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Hello and welcome the Society in the Loop newsletter! 🤗

In September, we hosted a SITL live event, with the Ada Lovelace Institute and Civil Society Futures, where members of the community could meet and talk in person. One of the day's discussions focused on how the digital marketplace is creating entirely new challenges for consumers, making it important there's somewhere people are able to voice their concerns about tech-driven harms.

We're hosting a series of informal meet-ups, in partnership with Resolver, to bring together the people and organisations who are already supporting, or want to, the digital rights of the public. 


The first Yes to Redress! meet-up will be at Resolver's offices (56 Ayres St, London SE1 1EU) on Wednesday 5 December, 6.30-8pm. Join us for a chat over some drink and snacks. 🍸 🍿

Cassie Robinson, who initiated Society in the Loop, has now have left Doteveryone to do great things at Big Lottery, but she continues to write about why it's important to bring the social sector into conversation with the social sciences and tech industry. This time in a response to Civil Society Futures' final set of outputs from their two-year enquiry on civil society out this week.
 

Finally, did you know Society in the Loop isn't Doteveryone's only newsletter? 😲

Yes, you did read that right! To stay in the loop with everything else going on at 
Doteveryone; events, projects, opportunities to partner and work with us, make sure you sign up to our general mailing list for a little hello from us every couple of months or so. 💌
 

Hannah Kitcher
Communications Manager

Doteveryone

👨‍💻 Work 👩‍💻

In-work poverty is under the spotlight this month. Following the Budget announcement that Universal Credit will be reformed to channel an extra £1.7 billion to those in work, the Joseph Rowntree Foundation has welcomed the news. But in the wake of a recent visit to the UK, the UN’s Special Rapporteur on extreme poverty and human rights has found a decade of austerity inflicted ‘great misery’ on the UK public. (If you’re interested, The London Economic has a full transcript of the Rapporteur's report).

Durham University’s Deirdre McCann looks at what we can learn from Brazil and India to tackle this in-work poverty problem. And research from the US offers a window into how this squeeze may have knock-on effects on the labour market: OAPs are displacing teenagers as fast-food workers. But  Professor Sarah Harper points out how this might be essential in the UK - if all migration were to cease overnight, every British citizen would have to work a further 18 months to compensate.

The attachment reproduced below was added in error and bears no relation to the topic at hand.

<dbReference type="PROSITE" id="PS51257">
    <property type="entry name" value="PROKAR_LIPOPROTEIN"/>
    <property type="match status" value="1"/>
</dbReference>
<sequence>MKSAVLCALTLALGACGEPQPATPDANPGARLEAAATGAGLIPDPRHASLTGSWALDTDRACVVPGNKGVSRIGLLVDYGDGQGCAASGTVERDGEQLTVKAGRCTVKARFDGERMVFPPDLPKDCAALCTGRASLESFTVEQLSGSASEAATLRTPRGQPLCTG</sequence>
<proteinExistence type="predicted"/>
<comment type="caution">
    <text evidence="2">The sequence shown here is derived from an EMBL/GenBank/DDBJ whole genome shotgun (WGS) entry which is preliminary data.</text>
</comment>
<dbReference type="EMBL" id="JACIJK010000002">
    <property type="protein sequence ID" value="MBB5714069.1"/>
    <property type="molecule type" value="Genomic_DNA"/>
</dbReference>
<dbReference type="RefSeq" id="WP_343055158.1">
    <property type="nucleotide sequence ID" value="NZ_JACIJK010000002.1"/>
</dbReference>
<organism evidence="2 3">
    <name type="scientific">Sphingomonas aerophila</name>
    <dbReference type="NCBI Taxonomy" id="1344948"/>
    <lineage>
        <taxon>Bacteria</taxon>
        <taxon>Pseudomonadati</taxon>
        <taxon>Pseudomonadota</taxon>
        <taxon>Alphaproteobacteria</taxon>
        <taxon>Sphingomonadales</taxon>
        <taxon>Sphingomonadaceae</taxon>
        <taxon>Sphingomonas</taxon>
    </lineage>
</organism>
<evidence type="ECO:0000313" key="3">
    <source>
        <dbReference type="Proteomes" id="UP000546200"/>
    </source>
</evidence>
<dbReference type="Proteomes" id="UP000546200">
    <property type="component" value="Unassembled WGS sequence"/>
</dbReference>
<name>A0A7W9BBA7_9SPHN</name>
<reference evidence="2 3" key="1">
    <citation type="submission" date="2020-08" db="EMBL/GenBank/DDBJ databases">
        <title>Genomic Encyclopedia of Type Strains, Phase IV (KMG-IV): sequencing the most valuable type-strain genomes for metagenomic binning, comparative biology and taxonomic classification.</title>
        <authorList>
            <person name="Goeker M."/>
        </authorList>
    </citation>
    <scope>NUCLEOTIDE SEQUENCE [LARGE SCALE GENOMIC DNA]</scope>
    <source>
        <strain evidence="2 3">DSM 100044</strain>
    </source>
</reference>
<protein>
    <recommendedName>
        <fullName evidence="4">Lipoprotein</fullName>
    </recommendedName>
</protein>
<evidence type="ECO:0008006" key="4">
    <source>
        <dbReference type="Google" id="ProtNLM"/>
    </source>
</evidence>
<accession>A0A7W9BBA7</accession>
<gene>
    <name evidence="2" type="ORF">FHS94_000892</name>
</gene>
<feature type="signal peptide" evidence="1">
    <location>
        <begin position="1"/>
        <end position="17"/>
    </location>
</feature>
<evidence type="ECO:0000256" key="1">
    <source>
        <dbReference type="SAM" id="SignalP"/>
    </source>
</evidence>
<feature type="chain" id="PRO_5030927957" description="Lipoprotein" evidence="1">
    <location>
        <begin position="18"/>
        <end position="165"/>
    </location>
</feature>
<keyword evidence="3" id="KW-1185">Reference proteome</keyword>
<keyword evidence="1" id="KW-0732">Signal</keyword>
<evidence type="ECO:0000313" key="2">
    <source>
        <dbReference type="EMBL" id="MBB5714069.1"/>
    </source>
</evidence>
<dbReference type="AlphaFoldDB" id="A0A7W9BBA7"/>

⚖️ Rights and justice 

The knife-crime epidemic reared its ugly head again this month with a spate of further killings. Exactly how bad is the situation? This thoughtful examination of the stats finds that although overall violence is falling dramatically, knife related offences have risen by 16%. Solutions are needed quickly. The Independent join calls for a preventative public health approach and doctors suggest staggering school leaving times.

🏛️ Public institutions and accountability

Facebook’s recent woes just got a whole lot worse. Following the New York Times' eviscerating exposé of their underhand tactics used to navigate through crisis, the Open Society Foundation published an open letter demanding answers for the smear campaign run against George Soros. And Jessica Powell, former VP of Communications at Google, pulls no punches in comparing Facebook to Big Oil, tobacco and chemical companies. 

An interesting undercurrent to the conversations around big tech’s accountability deficit is the brain drain from the UK’s government to the sector - Nick Clegg’s Facebook move (prompting a Twitter explosion) is just the tip of the iceberg - with Deliveroo, Uber and Twitter all hiring from the upper echelons of British politics over the past two months alone.

As countries across the globe look on with interest as the UK leads the way to reform digital regulation (shameless plug for Doteveryone’s proposals here 😜), tech companies are placing increasing importance on engaging with British policy. What effect this might have on our public sphere remains to be seen…

Collective actions

Good work from the Frameworks Institute explores how the advocacy sector should talk about affordable housing 🏘️

Cool stuff

Nesta’s Digital Social Innovation project has mapped out the current landscape for innovation in:

❤️ Health and care, skills and learning
🌱Food, environment and climate change
🛬Migration and integration
👨‍💻Digital democracy
🏙️Cities and urban development

The Financial Times has developed a tool that warns writers when they have quoted too many men in their articles.

The Centre for Ageing Better has opened a £250,000 grant programme to encourage 
more older people to volunteer.  

...and a little left-field 👈

Turns out colonising Mars isn’t a sensible response to climate change: Why the plan has a fatal flaw. 🛸

And how much does a kilogram weigh? ⚖️ That’s not a trick question.
🗣️ Have your say 🗣️

Got a story to tell? Burning issue to raise? Fancy being a Guest Editor?

Get in touch at hello@doteveryone.org
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